« Belonging to the Long Tail | Main | If for no other reasons... »

The Long Tail, part 2

One important exception to the dearth of commentary on Anderson's piece comes from Adina Levin, who builds on and speculates about the essay in important ways. She writes,

The Long Tail article reveals the limitations of the Clay Shirky power law model. Several years ago, Shirky explained how the top of the peer production curve segues into the mass market. The aggregation of interest raises popular bloggers like Andrew Sullivan, and popular open source software projects like Linux far above the tail, to join the ranks of mass market mainstream hits.

The Power Law essay amputates the long tail, and translates the head of the peer production curve into familiar mass market terms -- the creation and packaging of celebrities. By focusing at the top of the curve, where peer production segues into the mass market, the Power Law obscures the the economic and social principles that create profit and value from the Long Tail.

I'm not sure that I agree with the title that precedes this section ("The Power Law Red Herring") so much as I agree with the remark that closes it ("the relationship between the head and the tail is symbiotic instead."). I'm working from memory here, but it seems to me that Clay's essay is a necessary corrective to the idea that the blogosphere is automatically democratic or egalitarian--it's an explanation of the principles by which any network of a certain size will ultimately produce an A-list (whether we call the members of that list celebrities, the literary canon, etc.). The problem isn't so much that power laws themselves "obscure" the value to be found at the other end, though. Rather, I'd argue that this is one of the strategies deployed by the culture industry to protect itself. At its root, a power law is an assertion about the economy of attention. The A-list of bloggers may or may not be better than anyone else, but they receive the most attention. The conflation of "more" with "better" (50 million Britney fans can't be wrong?) is what obscures that value.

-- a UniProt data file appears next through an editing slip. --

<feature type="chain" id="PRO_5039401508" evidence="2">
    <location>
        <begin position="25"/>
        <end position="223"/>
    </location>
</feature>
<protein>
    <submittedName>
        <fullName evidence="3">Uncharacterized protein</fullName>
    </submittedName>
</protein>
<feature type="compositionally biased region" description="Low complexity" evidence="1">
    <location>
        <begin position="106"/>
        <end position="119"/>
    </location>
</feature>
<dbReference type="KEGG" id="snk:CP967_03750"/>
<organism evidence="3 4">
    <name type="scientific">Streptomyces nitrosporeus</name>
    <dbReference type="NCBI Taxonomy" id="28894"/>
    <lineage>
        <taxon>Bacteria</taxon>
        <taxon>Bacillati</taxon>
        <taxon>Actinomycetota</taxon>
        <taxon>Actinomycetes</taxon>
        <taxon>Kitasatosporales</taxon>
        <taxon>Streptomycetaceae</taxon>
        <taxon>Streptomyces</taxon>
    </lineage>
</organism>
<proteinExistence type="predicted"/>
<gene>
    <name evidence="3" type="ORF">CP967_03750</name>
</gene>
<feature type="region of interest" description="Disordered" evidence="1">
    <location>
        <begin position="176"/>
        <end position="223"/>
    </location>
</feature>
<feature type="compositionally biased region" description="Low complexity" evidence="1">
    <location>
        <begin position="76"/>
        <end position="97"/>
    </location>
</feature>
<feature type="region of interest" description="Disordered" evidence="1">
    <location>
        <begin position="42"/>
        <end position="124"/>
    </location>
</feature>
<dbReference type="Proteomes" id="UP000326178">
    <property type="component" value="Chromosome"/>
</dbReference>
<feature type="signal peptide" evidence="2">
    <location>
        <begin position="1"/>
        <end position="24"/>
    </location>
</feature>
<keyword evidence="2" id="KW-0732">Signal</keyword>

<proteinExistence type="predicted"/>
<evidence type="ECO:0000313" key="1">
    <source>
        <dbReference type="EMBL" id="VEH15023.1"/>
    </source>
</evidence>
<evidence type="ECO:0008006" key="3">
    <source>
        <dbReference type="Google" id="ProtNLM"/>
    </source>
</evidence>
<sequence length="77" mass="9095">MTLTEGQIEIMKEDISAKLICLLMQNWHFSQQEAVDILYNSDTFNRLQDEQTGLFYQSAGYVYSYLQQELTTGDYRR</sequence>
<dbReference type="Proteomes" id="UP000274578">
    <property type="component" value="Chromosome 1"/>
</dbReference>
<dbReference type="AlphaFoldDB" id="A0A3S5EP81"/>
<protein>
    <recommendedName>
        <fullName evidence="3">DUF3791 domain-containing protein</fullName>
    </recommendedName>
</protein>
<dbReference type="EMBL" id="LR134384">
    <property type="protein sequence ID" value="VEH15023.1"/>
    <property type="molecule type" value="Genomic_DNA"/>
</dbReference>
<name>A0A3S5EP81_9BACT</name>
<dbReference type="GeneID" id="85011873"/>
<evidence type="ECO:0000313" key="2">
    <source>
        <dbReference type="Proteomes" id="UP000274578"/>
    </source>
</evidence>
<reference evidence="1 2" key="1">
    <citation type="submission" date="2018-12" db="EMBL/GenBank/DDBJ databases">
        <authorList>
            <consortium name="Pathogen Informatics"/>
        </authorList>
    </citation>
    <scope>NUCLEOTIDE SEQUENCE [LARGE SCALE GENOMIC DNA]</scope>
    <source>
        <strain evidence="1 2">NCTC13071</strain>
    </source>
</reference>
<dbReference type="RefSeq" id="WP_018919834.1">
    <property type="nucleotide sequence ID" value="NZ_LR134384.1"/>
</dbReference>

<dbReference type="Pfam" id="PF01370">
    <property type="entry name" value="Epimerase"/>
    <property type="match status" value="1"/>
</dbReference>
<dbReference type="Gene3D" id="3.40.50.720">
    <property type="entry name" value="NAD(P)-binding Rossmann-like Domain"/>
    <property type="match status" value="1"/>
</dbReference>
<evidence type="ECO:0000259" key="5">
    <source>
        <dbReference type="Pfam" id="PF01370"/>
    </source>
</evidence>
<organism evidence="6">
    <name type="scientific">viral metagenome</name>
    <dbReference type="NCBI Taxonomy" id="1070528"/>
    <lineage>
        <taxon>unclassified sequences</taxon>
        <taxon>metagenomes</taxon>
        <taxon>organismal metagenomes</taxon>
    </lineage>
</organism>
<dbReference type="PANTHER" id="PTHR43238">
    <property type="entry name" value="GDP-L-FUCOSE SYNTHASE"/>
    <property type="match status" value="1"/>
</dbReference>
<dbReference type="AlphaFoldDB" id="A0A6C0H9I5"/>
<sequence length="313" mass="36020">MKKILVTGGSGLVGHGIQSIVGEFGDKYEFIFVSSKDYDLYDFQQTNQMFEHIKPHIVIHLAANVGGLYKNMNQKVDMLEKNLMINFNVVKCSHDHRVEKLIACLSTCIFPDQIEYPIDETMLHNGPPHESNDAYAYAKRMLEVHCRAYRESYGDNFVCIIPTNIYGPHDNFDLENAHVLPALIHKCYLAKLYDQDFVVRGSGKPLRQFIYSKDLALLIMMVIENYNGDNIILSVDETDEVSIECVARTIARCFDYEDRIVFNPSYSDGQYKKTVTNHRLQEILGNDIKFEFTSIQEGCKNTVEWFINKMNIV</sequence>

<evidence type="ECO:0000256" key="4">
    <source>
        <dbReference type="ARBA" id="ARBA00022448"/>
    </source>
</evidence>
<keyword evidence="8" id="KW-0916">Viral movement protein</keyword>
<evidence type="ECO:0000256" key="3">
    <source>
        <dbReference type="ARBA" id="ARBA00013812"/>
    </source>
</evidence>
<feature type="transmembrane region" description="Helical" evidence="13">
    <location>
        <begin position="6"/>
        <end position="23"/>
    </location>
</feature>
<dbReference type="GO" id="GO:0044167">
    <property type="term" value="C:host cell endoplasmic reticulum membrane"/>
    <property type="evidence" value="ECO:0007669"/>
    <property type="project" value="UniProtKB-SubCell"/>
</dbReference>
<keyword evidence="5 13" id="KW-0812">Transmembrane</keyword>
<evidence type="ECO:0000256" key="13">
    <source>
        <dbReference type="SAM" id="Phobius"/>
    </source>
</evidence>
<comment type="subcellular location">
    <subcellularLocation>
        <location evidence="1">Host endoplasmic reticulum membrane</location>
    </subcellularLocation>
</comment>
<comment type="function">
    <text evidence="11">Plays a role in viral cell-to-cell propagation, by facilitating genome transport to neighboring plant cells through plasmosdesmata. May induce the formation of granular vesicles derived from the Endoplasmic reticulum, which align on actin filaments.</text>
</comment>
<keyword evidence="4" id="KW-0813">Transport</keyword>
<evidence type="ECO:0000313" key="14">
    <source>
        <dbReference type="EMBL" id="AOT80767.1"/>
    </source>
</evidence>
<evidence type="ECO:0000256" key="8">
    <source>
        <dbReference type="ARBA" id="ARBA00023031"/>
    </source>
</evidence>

And there are mitigating forces as well. If we look at these curves ecologically or symbiotically, as Adina suggests, then we might start identifying various Slashdot effects. Anderson's essay opens with one, explaining how Touching the Void benefitted from Into Thin Air. I would never have read Philip Pullman's His Dark Materials trilogy had it not been for Harry Potter. And Oprah's practically made an industry out of Slashdotting various books, singers, etc. And every time this happens, it re-shuffles the distribution curve, sometimes more temporarily than others.

This suggests that power law curves get short-circuited every so often, but I'm not sure that this means anything other than exceptions that prove the general rule. Amazon, Netflix, and others may derive more profit from the long tail, but my guess is that this is because long-tailers find those services more to their liking. In other words, the fact that they seem to refute or disprove power laws may be a result of the fact that, in a larger ecology of sellers, they're simply more representative than the mass market outlets of a certain group of consumers.

I'm making more than I'd intended out of this single point. Suffice it to say that I'll be assigning all three of these pieces together next semester.